Informer: Corps booklet recounts Bayou Chene history

By By Andrew Perzo / American Press

I would like to know about the former Bayou Chene community, which they had to abandon because of flooding. Where can I find information about it?

You can read this column, and then you can go online and read “Bayou Chene: The Life Story of an Atchafalaya Basin Community,”

from which the information below was taken.

The booklet, published by the U.S. Army Corps of Engineers in 1999, outlines the history of the Bayou Chene settlement, which,

as the reader suggests, fell victim to repeated bouts of flooding.

Additionally, the booklet — based in part on interviews with two dozen or so former residents of the area — lists several

other sources of information on the settlement and on those who lived and worked elsewhere in the basin.

Bayou Chene and the area around it were, of course, first settled by Indians, in this case the Chitimacha. But their numbers

— about 3,000 in the late 1600s, the booklet says — dwindled after protracted warfare between the tribe and the French in

the early decades of the 18th century.

Whites began settling in the region in

small numbers in the late 1700s and early 1800s, thanks in part to

drover routes cattlemen

had established through the Atchafalaya Basin in the intervening


“By 1841, at least 16 planters were

homesteading along Bayou Chene, Bayou Crook Chene and Bayou de Plomb,”

the booklet reads.

“The first claims of land in the Bayou Chene area were registered

with the U.S. government in June 1848, and nearly all the

tracts in the vicinity were claimed by the end of September 1848.”

The 1850 census counted 41 households comprising 277 people in Bayou Chene — most of them free people of color and slaves.

By 1860, the settlement had a post office and a population of nearly 700 people, mostly plantation slaves.

People began deserting Bayou Chene over the next several years as flooding and raids by Union forces made life more difficult.

The post office closed in 1866 and stayed shuttered for 10 years.

By that time the settlement had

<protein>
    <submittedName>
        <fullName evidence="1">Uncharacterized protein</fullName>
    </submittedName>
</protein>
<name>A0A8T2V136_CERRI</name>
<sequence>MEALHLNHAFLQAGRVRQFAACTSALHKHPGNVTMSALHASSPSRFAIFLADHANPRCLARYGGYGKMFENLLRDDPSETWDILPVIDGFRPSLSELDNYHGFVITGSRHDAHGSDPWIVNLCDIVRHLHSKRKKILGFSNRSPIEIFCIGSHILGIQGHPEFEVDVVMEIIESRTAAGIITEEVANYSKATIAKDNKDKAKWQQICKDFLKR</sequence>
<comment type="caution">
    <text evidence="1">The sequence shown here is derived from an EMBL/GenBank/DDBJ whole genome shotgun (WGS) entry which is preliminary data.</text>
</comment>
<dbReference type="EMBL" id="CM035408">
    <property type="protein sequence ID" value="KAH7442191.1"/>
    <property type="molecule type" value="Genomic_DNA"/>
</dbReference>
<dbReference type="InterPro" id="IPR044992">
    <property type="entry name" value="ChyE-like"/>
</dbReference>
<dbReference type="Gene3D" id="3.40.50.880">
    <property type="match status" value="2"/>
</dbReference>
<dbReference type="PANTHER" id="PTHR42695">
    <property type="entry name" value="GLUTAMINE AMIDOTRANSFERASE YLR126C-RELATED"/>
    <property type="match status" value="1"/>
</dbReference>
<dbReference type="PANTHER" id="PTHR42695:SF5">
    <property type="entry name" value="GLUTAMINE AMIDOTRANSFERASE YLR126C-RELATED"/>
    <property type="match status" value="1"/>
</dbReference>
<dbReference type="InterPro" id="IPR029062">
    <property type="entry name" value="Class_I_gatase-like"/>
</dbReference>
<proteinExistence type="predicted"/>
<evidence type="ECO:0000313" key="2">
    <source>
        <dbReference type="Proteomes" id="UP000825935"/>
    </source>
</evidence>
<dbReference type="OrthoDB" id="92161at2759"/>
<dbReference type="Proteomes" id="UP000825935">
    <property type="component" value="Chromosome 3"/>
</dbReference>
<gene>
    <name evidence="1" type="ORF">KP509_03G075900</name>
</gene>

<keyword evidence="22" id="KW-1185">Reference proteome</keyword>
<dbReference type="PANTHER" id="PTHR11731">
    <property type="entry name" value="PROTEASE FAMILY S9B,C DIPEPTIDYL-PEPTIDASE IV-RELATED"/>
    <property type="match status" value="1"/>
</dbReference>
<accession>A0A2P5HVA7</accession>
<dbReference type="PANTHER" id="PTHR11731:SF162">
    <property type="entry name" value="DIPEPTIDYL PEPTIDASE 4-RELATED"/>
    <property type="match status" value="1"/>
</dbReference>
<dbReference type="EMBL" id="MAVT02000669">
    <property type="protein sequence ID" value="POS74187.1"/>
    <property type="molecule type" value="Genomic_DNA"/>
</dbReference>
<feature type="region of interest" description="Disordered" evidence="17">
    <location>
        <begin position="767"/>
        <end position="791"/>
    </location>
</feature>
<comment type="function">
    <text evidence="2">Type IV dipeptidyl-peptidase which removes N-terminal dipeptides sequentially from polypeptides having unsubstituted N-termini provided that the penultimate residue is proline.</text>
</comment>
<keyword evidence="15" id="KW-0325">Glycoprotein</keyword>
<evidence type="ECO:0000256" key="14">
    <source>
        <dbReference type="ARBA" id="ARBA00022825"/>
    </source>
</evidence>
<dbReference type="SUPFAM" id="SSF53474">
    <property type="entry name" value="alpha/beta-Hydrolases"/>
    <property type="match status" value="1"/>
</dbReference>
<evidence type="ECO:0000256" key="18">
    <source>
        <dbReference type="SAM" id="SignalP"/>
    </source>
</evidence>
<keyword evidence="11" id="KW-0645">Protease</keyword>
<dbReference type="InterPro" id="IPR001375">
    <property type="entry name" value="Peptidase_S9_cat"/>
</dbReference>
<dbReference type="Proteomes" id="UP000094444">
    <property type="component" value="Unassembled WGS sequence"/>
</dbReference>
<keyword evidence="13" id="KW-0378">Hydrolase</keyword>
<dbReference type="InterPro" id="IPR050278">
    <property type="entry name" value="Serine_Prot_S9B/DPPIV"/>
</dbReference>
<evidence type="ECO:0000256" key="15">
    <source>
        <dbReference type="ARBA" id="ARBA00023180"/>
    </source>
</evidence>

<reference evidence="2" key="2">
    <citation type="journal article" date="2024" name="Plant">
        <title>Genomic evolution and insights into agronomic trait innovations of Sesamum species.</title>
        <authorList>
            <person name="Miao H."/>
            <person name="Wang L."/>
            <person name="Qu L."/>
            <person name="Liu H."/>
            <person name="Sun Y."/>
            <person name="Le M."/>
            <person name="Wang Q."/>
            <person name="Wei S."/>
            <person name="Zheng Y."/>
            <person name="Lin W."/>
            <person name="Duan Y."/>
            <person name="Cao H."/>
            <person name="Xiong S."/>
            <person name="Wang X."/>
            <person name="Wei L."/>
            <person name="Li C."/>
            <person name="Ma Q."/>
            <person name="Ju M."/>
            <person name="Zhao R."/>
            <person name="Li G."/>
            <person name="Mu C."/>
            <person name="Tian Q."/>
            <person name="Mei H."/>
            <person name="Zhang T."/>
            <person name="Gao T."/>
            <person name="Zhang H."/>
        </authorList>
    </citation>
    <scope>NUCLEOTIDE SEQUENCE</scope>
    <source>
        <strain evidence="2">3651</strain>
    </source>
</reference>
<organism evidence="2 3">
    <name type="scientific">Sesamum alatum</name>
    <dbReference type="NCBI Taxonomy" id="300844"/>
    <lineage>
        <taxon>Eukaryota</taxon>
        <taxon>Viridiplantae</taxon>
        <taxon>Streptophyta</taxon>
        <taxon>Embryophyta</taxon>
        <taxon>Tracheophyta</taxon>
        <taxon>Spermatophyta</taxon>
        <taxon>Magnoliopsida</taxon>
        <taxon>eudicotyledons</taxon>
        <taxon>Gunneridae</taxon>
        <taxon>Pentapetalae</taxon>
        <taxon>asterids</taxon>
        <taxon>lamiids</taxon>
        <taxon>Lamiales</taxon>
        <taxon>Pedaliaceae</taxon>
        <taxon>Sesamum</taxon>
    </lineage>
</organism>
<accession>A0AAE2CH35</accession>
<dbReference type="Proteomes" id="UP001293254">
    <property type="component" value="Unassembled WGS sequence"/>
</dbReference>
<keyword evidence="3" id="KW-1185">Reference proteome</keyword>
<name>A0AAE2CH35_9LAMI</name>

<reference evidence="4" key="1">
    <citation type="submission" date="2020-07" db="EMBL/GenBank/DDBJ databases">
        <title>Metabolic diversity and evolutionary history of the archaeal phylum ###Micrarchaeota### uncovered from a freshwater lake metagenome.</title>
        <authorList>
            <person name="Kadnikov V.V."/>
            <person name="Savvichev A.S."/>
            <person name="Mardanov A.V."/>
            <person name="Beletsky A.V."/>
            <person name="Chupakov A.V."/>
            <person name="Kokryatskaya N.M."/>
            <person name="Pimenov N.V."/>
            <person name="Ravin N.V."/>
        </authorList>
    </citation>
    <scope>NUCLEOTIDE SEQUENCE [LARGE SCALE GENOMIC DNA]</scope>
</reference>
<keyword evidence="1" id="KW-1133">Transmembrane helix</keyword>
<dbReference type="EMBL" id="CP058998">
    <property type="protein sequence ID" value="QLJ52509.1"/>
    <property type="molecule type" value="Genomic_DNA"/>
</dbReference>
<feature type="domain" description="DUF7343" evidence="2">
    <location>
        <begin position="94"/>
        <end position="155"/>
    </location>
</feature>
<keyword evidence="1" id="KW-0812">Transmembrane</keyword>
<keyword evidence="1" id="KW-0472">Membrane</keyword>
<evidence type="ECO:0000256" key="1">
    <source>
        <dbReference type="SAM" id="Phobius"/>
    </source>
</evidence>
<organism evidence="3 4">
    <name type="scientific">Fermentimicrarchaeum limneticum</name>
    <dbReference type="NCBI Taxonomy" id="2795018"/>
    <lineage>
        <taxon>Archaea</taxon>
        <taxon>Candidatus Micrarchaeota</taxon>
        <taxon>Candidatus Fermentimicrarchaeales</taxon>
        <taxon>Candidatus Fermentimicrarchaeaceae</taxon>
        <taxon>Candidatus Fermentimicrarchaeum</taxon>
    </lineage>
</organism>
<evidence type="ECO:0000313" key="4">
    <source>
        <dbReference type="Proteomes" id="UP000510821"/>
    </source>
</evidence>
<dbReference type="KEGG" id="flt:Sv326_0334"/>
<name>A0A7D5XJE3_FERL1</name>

rebounded and was home to about 450 people. Over the next

quarter-century, first blacks and

then most of the Acadian families moved away, leaving the

settlement peopled mostly by whites from the North and other Southern


“The golden age of Bayou Chene may have been the period from the introduction of the internal combustion boat motor before

1907 to the disastrous 1927 flood. ...,” the booklet reads.

“The small early single-cylinder, two-horsepower engines greatly increased the range of fishermen or independent loggers.

... The inboard engines were installed in what French-speakers called a bateau and English-speakers called a ‘joe boat.’ ”

Residents made their living, in part,

by fishing, hunting, trapping and gathering Spanish moss, which was used

to stuff upholstery.

Many of them later landed jobs with the Army Corps of Engineers

during the Great Depression, helping build levees and dredge

the basin.

But despite residents’ tenacity in adapting to the ever-changing conditions — living in houseboats, girding the area with

earth, building homes atop spoil banks — eventually the floodwaters won out.

“On December 24, 1952, the Bayou Chene community symbolically came to an end with the closing of the U.S. Post Office,” the

booklet reads.

“Virtually all remaining residents left Bayou Chene soon after. Former Bayou Chene residents clustered in New Iberia and St.

Martinville to the west of the basin and Bayou Sorrel and Plaquemine to the east, as well as several other communities.”



The Informer answers questions from readers each Sunday, Monday and Wednesday. It is researched and written by Andrew Perzo, an American Press staff writer. To ask a question, call 494-4098, press 5 and leave voice mail, or email